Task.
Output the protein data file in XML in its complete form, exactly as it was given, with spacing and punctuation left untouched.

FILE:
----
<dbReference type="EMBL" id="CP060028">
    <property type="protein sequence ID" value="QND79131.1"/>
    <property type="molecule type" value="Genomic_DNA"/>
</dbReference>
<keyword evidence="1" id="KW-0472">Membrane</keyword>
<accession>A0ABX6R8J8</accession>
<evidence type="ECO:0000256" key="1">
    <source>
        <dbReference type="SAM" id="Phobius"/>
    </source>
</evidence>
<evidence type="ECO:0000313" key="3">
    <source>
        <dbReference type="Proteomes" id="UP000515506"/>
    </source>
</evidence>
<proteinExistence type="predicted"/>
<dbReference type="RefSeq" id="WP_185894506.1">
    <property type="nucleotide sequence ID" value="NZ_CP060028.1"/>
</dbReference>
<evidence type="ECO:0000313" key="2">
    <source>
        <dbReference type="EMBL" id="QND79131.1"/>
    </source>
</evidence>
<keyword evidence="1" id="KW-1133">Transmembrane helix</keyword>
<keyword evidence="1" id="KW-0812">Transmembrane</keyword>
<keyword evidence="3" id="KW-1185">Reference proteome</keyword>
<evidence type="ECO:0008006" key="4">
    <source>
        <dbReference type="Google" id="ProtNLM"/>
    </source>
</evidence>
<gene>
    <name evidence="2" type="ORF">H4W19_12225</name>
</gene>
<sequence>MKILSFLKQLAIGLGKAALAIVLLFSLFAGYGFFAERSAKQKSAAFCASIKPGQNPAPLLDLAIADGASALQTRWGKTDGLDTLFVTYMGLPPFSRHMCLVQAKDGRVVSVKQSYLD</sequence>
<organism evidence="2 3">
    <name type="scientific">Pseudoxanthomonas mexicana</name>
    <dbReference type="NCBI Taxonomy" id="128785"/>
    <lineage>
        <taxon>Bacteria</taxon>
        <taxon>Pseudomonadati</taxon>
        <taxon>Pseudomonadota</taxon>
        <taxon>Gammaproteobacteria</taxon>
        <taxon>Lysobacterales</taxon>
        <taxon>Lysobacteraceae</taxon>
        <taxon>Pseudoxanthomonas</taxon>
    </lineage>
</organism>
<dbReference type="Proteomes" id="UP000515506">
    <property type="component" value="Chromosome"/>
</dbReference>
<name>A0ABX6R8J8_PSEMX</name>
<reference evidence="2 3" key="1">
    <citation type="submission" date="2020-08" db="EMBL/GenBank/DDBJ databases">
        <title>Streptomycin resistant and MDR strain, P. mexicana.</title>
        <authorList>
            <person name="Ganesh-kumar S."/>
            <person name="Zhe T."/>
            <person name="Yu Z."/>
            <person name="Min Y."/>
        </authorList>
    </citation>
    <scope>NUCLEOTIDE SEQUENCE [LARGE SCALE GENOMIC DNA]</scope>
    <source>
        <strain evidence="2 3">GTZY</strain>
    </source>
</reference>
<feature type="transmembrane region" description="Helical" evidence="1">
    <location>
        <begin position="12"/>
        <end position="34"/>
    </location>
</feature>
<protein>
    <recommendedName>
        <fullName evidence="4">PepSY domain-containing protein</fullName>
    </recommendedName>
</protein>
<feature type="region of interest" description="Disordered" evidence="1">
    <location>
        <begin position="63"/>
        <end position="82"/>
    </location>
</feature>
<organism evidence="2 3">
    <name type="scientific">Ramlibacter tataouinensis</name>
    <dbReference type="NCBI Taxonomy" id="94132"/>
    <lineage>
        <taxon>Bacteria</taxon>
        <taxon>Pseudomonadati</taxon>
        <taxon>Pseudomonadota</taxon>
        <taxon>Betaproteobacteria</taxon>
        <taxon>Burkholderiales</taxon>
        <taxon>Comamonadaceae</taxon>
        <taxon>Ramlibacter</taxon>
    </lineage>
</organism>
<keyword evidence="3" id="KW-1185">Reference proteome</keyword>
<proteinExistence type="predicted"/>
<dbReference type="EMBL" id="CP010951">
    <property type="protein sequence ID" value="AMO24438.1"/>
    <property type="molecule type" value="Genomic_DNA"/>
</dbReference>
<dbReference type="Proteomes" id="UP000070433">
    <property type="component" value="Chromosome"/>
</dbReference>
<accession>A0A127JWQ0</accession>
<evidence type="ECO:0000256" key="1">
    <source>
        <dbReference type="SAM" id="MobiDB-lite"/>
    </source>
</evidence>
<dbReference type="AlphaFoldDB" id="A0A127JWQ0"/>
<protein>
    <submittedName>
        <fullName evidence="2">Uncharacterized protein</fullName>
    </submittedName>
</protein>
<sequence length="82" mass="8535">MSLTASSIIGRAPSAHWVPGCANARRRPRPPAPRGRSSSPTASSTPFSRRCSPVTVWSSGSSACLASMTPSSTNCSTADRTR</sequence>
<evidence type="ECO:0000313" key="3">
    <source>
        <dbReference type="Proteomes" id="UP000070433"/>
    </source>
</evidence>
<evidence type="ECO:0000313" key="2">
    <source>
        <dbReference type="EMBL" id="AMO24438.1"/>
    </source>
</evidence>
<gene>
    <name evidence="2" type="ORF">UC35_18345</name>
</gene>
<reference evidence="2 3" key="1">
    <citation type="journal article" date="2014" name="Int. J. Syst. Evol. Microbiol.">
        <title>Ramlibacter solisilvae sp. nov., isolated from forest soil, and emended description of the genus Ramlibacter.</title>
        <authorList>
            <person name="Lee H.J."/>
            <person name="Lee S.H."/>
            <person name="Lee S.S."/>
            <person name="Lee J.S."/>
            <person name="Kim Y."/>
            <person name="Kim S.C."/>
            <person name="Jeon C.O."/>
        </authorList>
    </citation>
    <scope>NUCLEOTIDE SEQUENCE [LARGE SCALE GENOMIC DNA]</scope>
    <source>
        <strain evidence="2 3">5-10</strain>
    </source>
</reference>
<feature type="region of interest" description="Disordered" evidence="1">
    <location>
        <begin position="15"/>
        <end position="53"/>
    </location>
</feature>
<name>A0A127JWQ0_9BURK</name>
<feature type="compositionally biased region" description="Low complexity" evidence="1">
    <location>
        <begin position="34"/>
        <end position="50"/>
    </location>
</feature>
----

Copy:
<dbReference type="EMBL" id="CP060028">
    <property type="protein sequence ID" value="QND79131.1"/>
    <property type="molecule type" value="Genomic_DNA"/>
</dbReference>
<keyword evidence="1" id="KW-0472">Membrane</keyword>
<accession>A0ABX6R8J8</accession>
<evidence type="ECO:0000256" key="1">
    <source>
        <dbReference type="SAM" id="Phobius"/>
    </source>
</evidence>
<evidence type="ECO:0000313" key="3">
    <source>
        <dbReference type="Proteomes" id="UP000515506"/>
    </source>
</evidence>
<proteinExistence type="predicted"/>
<dbReference type="RefSeq" id="WP_185894506.1">
    <property type="nucleotide sequence ID" value="NZ_CP060028.1"/>
</dbReference>
<evidence type="ECO:0000313" key="2">
    <source>
        <dbReference type="EMBL" id="QND79131.1"/>
    </source>
</evidence>
<keyword evidence="1" id="KW-1133">Transmembrane helix</keyword>
<keyword evidence="1" id="KW-0812">Transmembrane</keyword>
<keyword evidence="3" id="KW-1185">Reference proteome</keyword>
<evidence type="ECO:0008006" key="4">
    <source>
        <dbReference type="Google" id="ProtNLM"/>
    </source>
</evidence>
<gene>
    <name evidence="2" type="ORF">H4W19_12225</name>
</gene>
<sequence>MKILSFLKQLAIGLGKAALAIVLLFSLFAGYGFFAERSAKQKSAAFCASIKPGQNPAPLLDLAIADGASALQTRWGKTDGLDTLFVTYMGLPPFSRHMCLVQAKDGRVVSVKQSYLD</sequence>
<organism evidence="2 3">
    <name type="scientific">Pseudoxanthomonas mexicana</name>
    <dbReference type="NCBI Taxonomy" id="128785"/>
    <lineage>
        <taxon>Bacteria</taxon>
        <taxon>Pseudomonadati</taxon>
        <taxon>Pseudomonadota</taxon>
        <taxon>Gammaproteobacteria</taxon>
        <taxon>Lysobacterales</taxon>
        <taxon>Lysobacteraceae</taxon>
        <taxon>Pseudoxanthomonas</taxon>
    </lineage>
</organism>
<dbReference type="Proteomes" id="UP000515506">
    <property type="component" value="Chromosome"/>
</dbReference>
<name>A0ABX6R8J8_PSEMX</name>
<reference evidence="2 3" key="1">
    <citation type="submission" date="2020-08" db="EMBL/GenBank/DDBJ databases">
        <title>Streptomycin resistant and MDR strain, P. mexicana.</title>
        <authorList>
            <person name="Ganesh-kumar S."/>
            <person name="Zhe T."/>
            <person name="Yu Z."/>
            <person name="Min Y."/>
        </authorList>
    </citation>
    <scope>NUCLEOTIDE SEQUENCE [LARGE SCALE GENOMIC DNA]</scope>
    <source>
        <strain evidence="2 3">GTZY</strain>
    </source>
</reference>
<feature type="transmembrane region" description="Helical" evidence="1">
    <location>
        <begin position="12"/>
        <end position="34"/>
    </location>
</feature>
<protein>
    <recommendedName>
        <fullName evidence="4">PepSY domain-containing protein</fullName>
    </recommendedName>
</protein>
<feature type="region of interest" description="Disordered" evidence="1">
    <location>
        <begin position="63"/>
        <end position="82"/>
    </location>
</feature>
<organism evidence="2 3">
    <name type="scientific">Ramlibacter tataouinensis</name>
    <dbReference type="NCBI Taxonomy" id="94132"/>
    <lineage>
        <taxon>Bacteria</taxon>
        <taxon>Pseudomonadati</taxon>
        <taxon>Pseudomonadota</taxon>
        <taxon>Betaproteobacteria</taxon>
        <taxon>Burkholderiales</taxon>
        <taxon>Comamonadaceae</taxon>
        <taxon>Ramlibacter</taxon>
    </lineage>
</organism>
<keyword evidence="3" id="KW-1185">Reference proteome</keyword>
<proteinExistence type="predicted"/>
<dbReference type="EMBL" id="CP010951">
    <property type="protein sequence ID" value="AMO24438.1"/>
    <property type="molecule type" value="Genomic_DNA"/>
</dbReference>
<dbReference type="Proteomes" id="UP000070433">
    <property type="component" value="Chromosome"/>
</dbReference>
<accession>A0A127JWQ0</accession>
<evidence type="ECO:0000256" key="1">
    <source>
        <dbReference type="SAM" id="MobiDB-lite"/>
    </source>
</evidence>
<dbReference type="AlphaFoldDB" id="A0A127JWQ0"/>
<protein>
    <submittedName>
        <fullName evidence="2">Uncharacterized protein</fullName>
    </submittedName>
</protein>
<sequence length="82" mass="8535">MSLTASSIIGRAPSAHWVPGCANARRRPRPPAPRGRSSSPTASSTPFSRRCSPVTVWSSGSSACLASMTPSSTNCSTADRTR</sequence>
<evidence type="ECO:0000313" key="3">
    <source>
        <dbReference type="Proteomes" id="UP000070433"/>
    </source>
</evidence>
<evidence type="ECO:0000313" key="2">
    <source>
        <dbReference type="EMBL" id="AMO24438.1"/>
    </source>
</evidence>
<gene>
    <name evidence="2" type="ORF">UC35_18345</name>
</gene>
<reference evidence="2 3" key="1">
    <citation type="journal article" date="2014" name="Int. J. Syst. Evol. Microbiol.">
        <title>Ramlibacter solisilvae sp. nov., isolated from forest soil, and emended description of the genus Ramlibacter.</title>
        <authorList>
            <person name="Lee H.J."/>
            <person name="Lee S.H."/>
            <person name="Lee S.S."/>
            <person name="Lee J.S."/>
            <person name="Kim Y."/>
            <person name="Kim S.C."/>
            <person name="Jeon C.O."/>
        </authorList>
    </citation>
    <scope>NUCLEOTIDE SEQUENCE [LARGE SCALE GENOMIC DNA]</scope>
    <source>
        <strain evidence="2 3">5-10</strain>
    </source>
</reference>
<feature type="region of interest" description="Disordered" evidence="1">
    <location>
        <begin position="15"/>
        <end position="53"/>
    </location>
</feature>
<name>A0A127JWQ0_9BURK</name>
<feature type="compositionally biased region" description="Low complexity" evidence="1">
    <location>
        <begin position="34"/>
        <end position="50"/>
    </location>
</feature>